Anyone affected by retinoblastoma can experience survivor guilt – child and adult survivors, siblings, parents, grandparents, and others. WE C Hope CEO and Rb Survivor Abby White concludes this four-part series on Survivor Guilt with 8 practical suggestions to help acknowledge, move through, and heal from the destructive emotions that fuel survivor guilt.
Survivor guilt of some kind is an almost universal experience for individuals affected by retinoblastoma – survivors and siblings of all ages, parents, grandparents, and others. Continuing our four-part series on Survivor Guilt, WE C Hope CEO and Rb Survivor Abby White explores the causes, risk factors, and underlying emotions.
Anyone affected by retinoblastoma can experience survivor guilt – survivors and siblings of all ages, parents, grandparents, partners, and others. WE C Hope CEO and Rb Survivor Abby White continues to explore the many ways in which family members experience survivor guilt, and the potential impacts during treatment and throughout life.
The life-changing experience of retinoblastoma can weave a legacy of survivor guilt that may affect anyone in the family – child and adult survivors, siblings, parents, grandparents, and others. WE C Hope CEO and Rb Survivor Abby White highlights the many ways in which family members experience survivor guilt, and the potential impacts during treatment and throughout life.
Parents face many decisions about their child’s retinoblastoma treatment. The experience can be complex, highly emotive, and stressful. WE C Hope CEO Abby White introduces our new comprehensive guide to making treatment decisions, a tool to help parents navigate the process and make the best choices at every stage of their child’s eye cancer journey.
Play is the language, university, and business of childhood. Medical play is a key part of child-focused health care, helping young patients learn, reduce fear, and take part in their care. Sophie Goldberg, child life intern and student of Child Life and Pediatric Psychosocial Care, explores what medical play is, and how you can use it to empower your child through their medical experiences.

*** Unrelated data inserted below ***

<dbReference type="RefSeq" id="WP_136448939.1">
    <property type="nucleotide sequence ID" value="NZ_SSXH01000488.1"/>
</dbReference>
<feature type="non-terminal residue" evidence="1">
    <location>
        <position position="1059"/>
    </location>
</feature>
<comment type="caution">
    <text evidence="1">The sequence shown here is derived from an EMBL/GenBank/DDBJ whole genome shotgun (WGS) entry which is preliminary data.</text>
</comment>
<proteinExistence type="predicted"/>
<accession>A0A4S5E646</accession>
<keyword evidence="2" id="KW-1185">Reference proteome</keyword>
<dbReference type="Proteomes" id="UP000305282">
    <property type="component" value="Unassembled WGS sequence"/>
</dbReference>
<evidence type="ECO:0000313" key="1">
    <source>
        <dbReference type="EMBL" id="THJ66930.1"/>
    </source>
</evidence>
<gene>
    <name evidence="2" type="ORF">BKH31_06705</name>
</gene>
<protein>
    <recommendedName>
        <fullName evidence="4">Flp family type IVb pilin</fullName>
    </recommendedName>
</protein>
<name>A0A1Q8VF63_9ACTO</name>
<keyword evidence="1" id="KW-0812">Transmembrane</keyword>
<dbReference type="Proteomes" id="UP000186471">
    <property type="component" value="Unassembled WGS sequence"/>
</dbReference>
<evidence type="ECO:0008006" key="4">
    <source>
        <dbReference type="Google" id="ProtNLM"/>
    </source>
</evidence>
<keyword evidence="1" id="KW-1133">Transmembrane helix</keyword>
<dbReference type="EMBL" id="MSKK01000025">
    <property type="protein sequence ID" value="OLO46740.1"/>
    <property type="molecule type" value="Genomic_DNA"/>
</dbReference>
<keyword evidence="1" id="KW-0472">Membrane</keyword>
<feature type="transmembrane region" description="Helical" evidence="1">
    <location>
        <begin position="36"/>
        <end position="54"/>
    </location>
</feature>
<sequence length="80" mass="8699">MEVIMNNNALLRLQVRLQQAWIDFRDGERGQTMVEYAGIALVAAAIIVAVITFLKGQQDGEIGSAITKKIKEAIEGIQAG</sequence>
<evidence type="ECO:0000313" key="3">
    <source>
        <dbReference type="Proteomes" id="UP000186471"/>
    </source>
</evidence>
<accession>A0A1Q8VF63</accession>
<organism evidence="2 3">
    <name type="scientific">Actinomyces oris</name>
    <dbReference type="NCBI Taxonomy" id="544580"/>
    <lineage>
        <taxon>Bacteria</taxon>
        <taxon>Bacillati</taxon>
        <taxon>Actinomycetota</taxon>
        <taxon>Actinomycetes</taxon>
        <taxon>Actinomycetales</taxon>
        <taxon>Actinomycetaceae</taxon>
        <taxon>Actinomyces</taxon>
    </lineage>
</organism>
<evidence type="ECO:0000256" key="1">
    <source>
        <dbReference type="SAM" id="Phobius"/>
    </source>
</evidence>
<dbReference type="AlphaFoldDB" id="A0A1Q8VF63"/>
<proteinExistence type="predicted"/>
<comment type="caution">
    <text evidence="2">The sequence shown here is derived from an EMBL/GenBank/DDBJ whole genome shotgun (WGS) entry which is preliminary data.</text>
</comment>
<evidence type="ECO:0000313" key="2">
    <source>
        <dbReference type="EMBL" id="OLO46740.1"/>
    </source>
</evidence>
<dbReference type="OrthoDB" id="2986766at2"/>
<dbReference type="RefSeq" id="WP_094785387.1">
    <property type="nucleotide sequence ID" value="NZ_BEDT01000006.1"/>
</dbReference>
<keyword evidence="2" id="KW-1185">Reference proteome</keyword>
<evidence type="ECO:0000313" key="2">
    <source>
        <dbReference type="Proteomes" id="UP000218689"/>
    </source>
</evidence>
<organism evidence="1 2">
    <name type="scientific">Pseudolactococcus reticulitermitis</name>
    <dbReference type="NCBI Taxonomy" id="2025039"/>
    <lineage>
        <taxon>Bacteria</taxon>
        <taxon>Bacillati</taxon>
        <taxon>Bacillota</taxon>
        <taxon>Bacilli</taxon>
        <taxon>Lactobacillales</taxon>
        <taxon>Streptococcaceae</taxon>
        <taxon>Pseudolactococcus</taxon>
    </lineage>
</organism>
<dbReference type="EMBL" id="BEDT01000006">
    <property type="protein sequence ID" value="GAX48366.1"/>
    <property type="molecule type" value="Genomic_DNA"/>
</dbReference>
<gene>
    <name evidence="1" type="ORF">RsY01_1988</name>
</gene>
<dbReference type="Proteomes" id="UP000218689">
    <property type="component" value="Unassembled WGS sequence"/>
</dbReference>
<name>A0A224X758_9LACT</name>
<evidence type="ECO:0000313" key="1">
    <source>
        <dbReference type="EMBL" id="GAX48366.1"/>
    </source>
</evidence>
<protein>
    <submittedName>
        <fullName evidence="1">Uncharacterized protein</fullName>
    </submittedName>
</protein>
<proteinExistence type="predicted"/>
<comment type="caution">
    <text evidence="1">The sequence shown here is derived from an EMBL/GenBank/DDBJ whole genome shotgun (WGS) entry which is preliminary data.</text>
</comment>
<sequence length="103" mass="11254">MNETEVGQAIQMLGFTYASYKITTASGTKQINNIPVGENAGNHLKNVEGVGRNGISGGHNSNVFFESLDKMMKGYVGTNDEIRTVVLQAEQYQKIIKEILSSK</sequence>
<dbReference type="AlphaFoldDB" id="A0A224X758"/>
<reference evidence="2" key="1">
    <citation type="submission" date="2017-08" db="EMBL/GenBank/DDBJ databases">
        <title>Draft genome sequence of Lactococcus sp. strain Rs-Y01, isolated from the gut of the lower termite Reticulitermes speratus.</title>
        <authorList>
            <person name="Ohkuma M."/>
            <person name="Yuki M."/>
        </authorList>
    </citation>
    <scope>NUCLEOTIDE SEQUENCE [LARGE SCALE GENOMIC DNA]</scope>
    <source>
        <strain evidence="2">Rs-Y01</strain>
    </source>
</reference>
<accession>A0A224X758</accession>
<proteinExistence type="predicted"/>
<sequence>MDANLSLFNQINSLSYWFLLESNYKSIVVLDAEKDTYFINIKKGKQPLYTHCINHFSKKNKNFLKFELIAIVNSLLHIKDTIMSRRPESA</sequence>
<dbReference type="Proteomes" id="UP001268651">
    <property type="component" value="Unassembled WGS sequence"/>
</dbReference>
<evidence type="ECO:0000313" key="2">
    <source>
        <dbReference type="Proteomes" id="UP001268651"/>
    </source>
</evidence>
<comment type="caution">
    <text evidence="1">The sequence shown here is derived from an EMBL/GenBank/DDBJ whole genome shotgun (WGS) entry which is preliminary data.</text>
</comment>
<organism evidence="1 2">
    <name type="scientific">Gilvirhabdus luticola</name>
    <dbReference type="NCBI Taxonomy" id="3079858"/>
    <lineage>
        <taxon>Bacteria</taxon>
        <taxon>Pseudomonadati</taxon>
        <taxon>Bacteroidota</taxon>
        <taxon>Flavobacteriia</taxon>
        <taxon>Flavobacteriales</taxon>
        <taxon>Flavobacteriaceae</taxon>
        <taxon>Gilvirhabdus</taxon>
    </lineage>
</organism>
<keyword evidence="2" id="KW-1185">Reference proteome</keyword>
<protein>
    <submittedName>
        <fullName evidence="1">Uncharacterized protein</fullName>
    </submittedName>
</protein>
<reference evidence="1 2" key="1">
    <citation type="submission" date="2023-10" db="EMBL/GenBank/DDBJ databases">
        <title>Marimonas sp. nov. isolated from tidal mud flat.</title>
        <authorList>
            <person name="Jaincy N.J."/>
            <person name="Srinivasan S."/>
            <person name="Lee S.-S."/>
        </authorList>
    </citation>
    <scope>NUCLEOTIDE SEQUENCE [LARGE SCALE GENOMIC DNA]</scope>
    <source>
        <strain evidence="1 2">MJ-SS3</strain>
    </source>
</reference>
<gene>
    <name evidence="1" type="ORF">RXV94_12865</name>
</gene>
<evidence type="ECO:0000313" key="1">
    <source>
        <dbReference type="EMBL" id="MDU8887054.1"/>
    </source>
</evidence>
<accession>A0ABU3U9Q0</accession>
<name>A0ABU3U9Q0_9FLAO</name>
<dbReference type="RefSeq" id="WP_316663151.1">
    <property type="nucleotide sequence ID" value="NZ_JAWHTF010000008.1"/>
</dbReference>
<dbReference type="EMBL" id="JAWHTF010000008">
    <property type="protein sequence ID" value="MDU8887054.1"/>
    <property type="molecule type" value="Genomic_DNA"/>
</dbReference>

Having medical procedures can be tough for children, especially when many are repeated during a long course of medical care. Though necessary, they do not need to be painful. Maria Sohail, child life intern and Masters Candidate in Child Life and Pediatric Psychosocial Care, explores a range of pain management strategies that can support a child’s mind and body comfort.
For many children and their families, eye cancer diagnosis begins a lifetime journey, with many twists and turns through treatment and long after being declared cancer free. World Eye Cancer Hope USA President Marissa D. Gonzalez reflects on three decades being cancer free from retinoblastoma, the journey of a cancer survivor, and the future with her cancerversary fundraiser.
Medical appointments, assessments and tests are potentially stressful for anyone, at any age. Cancer screening can be especially difficult if the one being screened is the young sibling of a child diagnosed with retinoblastoma. Child life specialist Morgan Livingstone explores why siblings need cancer screening, and how to help them understand and cope with their medical experience.
All children exhibit undesirable behaviour at times, particularly when they are stressed, but deliberate misbehaviour is rare. Paediatric nurse and child life specialist, Cindy Pilchuk, explores how a child’s brain responds to stress and emotional overwhelm, what their stress behaviour may be trying to say, and how parents and caregivers can help children cope better.